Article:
1810 Punishment of Slaves engraving

1810 Punishment of Slaves engraving

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Credit: PAUL D STEWART/SCIENCE PHOTO LIBRARY

Caption: Copperplate engraving from J.L Bertuch's "Bilderbuch fur Kinder" around 1810-1820, tinted, which described for children some of the horrors of slavery in Surinam (itself copied from engravings by William Blake in G. Stedman's "Narrative" 1796). The accompanying text is also in this collection. Darwin came from a family lineage with a long interest in the abolition of slavery and was appalled by the treatment of slaves during his visit to South America on the Beagle. "It makes one's blood boil, yet heart tremble" he wrote. A particular instances of a slave cowering when he held up his hand had a life-long impact on him. Adrian Desmond and James Moore (2009, 'Darwin's Sacred Cause')have made the case that Darwin's interest in the common descent of man was tied to his belief that this understanding would foster humanitarian treatment of all men as brothers.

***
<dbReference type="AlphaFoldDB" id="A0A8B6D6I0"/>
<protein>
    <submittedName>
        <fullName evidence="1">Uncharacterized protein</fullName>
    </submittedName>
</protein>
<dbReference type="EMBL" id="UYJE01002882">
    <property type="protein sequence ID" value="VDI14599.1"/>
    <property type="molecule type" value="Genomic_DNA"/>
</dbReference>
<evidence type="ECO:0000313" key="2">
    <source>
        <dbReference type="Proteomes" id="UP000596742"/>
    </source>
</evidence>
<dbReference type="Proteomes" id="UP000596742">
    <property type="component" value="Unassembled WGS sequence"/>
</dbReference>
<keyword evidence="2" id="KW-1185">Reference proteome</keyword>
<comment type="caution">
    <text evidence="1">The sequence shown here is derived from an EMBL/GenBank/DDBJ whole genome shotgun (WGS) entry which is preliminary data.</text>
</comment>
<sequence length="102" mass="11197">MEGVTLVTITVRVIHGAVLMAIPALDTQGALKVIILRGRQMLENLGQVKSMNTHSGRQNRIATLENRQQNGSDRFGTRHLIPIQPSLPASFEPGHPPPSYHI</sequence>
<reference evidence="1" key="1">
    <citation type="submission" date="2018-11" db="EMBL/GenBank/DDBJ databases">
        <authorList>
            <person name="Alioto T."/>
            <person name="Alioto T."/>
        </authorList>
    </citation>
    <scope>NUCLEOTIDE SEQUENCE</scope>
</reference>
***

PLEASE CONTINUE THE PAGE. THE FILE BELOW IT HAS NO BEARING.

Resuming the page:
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Keywords: adrian desmond, charles darwin, color, colour, darwin, descent of man, human origins, james moore, man and a brother, no-one, nobody, origin of species, punishment, slave, slavery, south america, surinam, tinted, torture, wedgwood

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